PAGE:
To kick off our new section on how to run your company, Lauren MacGillivray enters the secret world of the mystery shopper – and we have a go at it ourselves

Insurers and brokers all like to claim they have the best customer service, but the boast is difficult to prove – unless you use a mystery shopper.

Consumer Intelligence, based in Bristol, is one of the research firms that provides this service for the industry; the FSA also uses mystery shopping to investigate financial services providers. To find out how the secretive research works – and how insurance companies can do better in it – we asked both for their advice.

We also went under cover to do our own mini mystery shop, asking three household-name insurers for quotes on home contents cover.

For research firms, consistency is one of the main factors when judging customer experience. It’s possible that a customer service representative can simply be caught on a bad day. But even one bad experience can put off a customer for good, so it pays to take care.

Since the research has to be consistent too, in Consumer Intelligence’s monthly mystery shops on car insurance, each company being tested is telephoned more than 40 times (see box, below). The calls are made by real people who are in the market for cover. The research firm assesses the feedback and listens to recordings of every phone call.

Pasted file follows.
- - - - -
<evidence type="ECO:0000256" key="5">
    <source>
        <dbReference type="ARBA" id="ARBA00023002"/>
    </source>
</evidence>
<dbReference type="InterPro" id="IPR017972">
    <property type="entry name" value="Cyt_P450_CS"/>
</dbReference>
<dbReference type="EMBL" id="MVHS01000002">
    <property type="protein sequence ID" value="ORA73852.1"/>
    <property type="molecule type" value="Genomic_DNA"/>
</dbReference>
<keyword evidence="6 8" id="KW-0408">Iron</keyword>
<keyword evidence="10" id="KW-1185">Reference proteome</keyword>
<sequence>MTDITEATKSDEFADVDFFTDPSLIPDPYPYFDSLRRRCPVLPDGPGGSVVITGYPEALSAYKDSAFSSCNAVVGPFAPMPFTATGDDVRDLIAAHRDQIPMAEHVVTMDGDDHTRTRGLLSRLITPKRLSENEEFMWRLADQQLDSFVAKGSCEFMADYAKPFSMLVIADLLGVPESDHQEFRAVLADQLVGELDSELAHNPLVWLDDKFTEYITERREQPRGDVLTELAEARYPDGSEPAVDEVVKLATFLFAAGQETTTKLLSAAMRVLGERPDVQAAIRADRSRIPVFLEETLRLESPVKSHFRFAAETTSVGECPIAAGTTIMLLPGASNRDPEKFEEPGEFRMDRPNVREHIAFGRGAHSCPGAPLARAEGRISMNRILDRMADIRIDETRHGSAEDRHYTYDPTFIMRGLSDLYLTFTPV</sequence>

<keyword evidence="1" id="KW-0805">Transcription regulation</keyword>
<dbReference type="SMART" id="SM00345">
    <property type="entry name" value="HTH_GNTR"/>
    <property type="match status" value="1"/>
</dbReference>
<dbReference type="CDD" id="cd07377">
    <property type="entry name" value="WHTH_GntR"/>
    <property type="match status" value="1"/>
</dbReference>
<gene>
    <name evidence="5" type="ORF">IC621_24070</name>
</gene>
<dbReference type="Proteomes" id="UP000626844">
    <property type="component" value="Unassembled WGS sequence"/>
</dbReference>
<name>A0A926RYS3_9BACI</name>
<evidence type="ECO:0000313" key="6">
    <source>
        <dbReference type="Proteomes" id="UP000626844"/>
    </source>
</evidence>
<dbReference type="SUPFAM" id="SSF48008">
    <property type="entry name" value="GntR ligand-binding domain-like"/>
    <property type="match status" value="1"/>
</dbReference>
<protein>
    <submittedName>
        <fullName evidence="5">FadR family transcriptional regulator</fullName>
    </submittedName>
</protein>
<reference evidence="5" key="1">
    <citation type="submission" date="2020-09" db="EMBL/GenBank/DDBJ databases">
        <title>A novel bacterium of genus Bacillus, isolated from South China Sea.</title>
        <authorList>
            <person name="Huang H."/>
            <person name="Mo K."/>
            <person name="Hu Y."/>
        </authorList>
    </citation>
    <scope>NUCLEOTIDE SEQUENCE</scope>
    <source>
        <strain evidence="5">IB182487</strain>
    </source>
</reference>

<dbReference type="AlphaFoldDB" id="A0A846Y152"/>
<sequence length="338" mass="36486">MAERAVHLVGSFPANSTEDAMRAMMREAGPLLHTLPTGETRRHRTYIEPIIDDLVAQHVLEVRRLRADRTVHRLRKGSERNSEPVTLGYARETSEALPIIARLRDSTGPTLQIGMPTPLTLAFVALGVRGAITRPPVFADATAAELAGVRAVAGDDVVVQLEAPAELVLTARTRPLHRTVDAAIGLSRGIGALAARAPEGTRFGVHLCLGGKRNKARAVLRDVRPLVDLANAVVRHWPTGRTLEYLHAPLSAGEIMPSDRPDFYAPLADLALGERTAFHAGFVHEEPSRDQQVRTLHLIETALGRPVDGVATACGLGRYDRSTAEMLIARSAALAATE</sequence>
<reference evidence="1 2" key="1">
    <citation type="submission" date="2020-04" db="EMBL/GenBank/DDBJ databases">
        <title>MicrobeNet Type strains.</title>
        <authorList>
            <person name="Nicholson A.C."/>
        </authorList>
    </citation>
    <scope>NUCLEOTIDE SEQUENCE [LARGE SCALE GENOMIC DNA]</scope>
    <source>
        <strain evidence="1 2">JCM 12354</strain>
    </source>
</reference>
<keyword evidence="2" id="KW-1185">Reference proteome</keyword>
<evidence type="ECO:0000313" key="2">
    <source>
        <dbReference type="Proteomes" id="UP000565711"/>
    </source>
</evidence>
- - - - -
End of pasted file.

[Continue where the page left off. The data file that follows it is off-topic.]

The transcripts from Consumer Intelligence’s latest car insurance mystery shop demonstrate that the smallest turn of phrase can put off a potential client – or reel them in.

During one call, the insurance representative sounded like an interrogator: “Is the insurance in your name? And who will be the main driver of the vehicle? Can I take your surname please?

And your first name? And your date of birth? And the postcode of your property? House number please? And the first line of your address for me please? Have you got a telephone number I can take from you please? Is that a daytime telephone number? Thank you. Is it a renewal you have today?”

Instead of asking a barrage of questions, call-centre operators should acknowledge the caller’s responses with phrases such as “OK ... Uh huh ... That’s great,” and so on.

Friendliness helps. Another call-centre operator had the right idea: “What’s your date of birth please ... It’s your birthday on Thursday then, happy birthday ... Have a glass of lemonade on me!”